Discover the keys to success when managing a project (and the path to failure)
Project managers are professionals who combine a series of skills and knowledge that make sure an objective becomes a reality, from start to finish. In personal or professional projects of any discipline, their work is essential, as they are in charge of keeping each gear in motion and pushing towards the goal.
They work with clients, creatives, strategists, brand representatives, and any other actor related to each project. Their activities range from establishing work flows and timescales, to solving failures, and inspiring entire work teams. Therefore, the profile of a project manager moves like a pendulum from precise and accurate work to improvisation and adaptation to any situation or change.
Here is a helpful list of dos and don'ts that will show you how to succeed or fail when managing a project:
Involve the teams in the decision-making:
It’s not a case of discussing absolutely every detail of the processes with each of the teams you are linked to, but of starting from a clear idea of what your implementation strategy is in order to receive ideas from others, so that they can complement and enrich them. In the case that some of the suggestions you receive do not fit your vision, try to explain and maintain a totally open communication that ensures others feel heard and that their opinion will not cease to be valuable on future occasions.
Rely on smart tools
Today, there is a huge variety of tools that allow the monitoring of the activities of each member of the teams you are working with, as well as measuring the progress of the project itself. Some of the most popular are Asana, Monday, Basecamp and Trello. Here you’ll find a collection of applications that will enable you to do this from your computer or smartphone.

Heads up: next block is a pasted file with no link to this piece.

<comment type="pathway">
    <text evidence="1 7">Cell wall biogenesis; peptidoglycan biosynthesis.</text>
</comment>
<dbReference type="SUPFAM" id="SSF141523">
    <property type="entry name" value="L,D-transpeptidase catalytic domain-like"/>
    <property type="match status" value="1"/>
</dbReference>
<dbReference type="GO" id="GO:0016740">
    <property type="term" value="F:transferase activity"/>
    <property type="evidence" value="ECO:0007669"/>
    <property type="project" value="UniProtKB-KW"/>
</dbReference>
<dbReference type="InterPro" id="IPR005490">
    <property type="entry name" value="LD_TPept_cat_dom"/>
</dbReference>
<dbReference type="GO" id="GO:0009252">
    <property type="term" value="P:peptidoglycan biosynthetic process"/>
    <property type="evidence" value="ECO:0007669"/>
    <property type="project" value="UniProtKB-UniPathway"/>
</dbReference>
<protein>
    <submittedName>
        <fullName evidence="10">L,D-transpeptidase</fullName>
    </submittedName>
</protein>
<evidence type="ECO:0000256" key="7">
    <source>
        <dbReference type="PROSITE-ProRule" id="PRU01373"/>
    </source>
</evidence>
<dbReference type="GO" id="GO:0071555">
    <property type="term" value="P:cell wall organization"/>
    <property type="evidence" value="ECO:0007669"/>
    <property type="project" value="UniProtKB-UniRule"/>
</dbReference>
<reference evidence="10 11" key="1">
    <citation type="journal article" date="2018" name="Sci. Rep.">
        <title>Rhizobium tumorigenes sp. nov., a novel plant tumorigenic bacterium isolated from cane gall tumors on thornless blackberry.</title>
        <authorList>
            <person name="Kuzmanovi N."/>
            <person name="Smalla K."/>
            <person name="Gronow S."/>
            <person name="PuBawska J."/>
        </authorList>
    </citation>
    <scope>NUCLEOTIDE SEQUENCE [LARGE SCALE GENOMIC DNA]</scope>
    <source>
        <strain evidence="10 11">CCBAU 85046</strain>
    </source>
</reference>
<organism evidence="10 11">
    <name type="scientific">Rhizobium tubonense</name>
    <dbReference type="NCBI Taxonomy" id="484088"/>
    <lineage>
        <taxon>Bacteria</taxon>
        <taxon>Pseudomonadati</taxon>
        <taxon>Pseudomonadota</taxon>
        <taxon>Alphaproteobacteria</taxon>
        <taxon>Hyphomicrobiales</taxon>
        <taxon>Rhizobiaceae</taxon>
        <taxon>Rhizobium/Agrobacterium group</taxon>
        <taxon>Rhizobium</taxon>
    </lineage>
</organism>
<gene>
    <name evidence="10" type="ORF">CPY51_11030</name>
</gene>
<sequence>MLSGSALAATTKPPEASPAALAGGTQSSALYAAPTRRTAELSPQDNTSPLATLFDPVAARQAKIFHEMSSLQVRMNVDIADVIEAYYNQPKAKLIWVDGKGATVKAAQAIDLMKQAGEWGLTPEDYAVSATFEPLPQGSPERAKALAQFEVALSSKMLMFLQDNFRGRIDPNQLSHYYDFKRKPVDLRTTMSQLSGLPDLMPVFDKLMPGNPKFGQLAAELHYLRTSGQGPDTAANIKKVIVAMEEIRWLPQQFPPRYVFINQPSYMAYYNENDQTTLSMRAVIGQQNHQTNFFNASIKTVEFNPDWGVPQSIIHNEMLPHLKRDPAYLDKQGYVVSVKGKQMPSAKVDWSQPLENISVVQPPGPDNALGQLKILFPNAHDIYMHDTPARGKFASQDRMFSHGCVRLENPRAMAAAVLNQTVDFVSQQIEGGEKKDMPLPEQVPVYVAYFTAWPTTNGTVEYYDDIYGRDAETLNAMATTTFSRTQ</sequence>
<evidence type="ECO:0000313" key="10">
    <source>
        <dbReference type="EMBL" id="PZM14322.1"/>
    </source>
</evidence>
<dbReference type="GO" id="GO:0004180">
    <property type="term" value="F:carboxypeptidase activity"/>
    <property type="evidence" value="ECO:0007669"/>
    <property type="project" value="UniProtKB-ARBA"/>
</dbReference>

Set realistic deadlines
There are no goals that cannot be achieved, only dates that cannot be met. One of the things that make whoever manages a project good or not, is that they have the necessary knowledge of the teams, markets, customers and processes, to establish deadlines for delivery of tasks that are totally viable and realistic. Failing at this point is one of the main sources of frustration among those working on any project.
Delegate, delegate, delegate
Knowing how to distribute functions is an essential part of a project manager's job. Assigning tasks does not mean that you are giving up your responsibilities because, in fact, your biggest commitment is to know how to put each task in the right hands.
When projects are long and complex, it is important that you know how to recognize progress. Each small victory will inspire the relevant teams, and keep their efficiency at its peak.
Avoid unnecessary meetings
Few things are as exhausting and affect the productivity of a team more as meetings that could have been an email. Be sure assess clearly when it is necessary to bring together the people involved in a process, and when it is not. If you conclude that you need a meeting, always try to have a clear agenda with the points to be discussed, and always try to solve concrete problems, communicate a message that needs to be transmitted face to face, or brainstorm.
Don't be a Human Resources detective
In the midst of a conflict, focus on solutions. While part of your job involves evaluating the performance of other team members, the truth is that the essence is to resolve and maintain progress on the project, so avoid getting bogged down in blame, guilt, and personal judgment. Make appropriate observations and notes, and the departments responsible for making decisions about the teams should take charge. Remember: your work is measured by results, so focus on getting them.
Your job is not to manage people
Your duty is to manage projects, not to manage every single person working on them. Avoid giving extra information to team members who don't need it just because you think that the details will help them to better contemplate the progress or obstacles of the project, because that is not the case. It could even cause distractions or unnecessary doubts that could affect the processes.
Don't run away from feedback
Allowing your team to give feedback on the processes you have established will not only help give them a sense of ownership and recognition of the value of their work, but will allow you to find blind spots, evaluate environments, promote trust, and improve your own strategies.
Never expect too much from an incomplete team
It’s very common, especially in new areas, that a team’s objectives are designed for an ideal team, not one that is in the process of being formed. This is one of the worst errors a manager can make and compromises the morale of the teams it affects.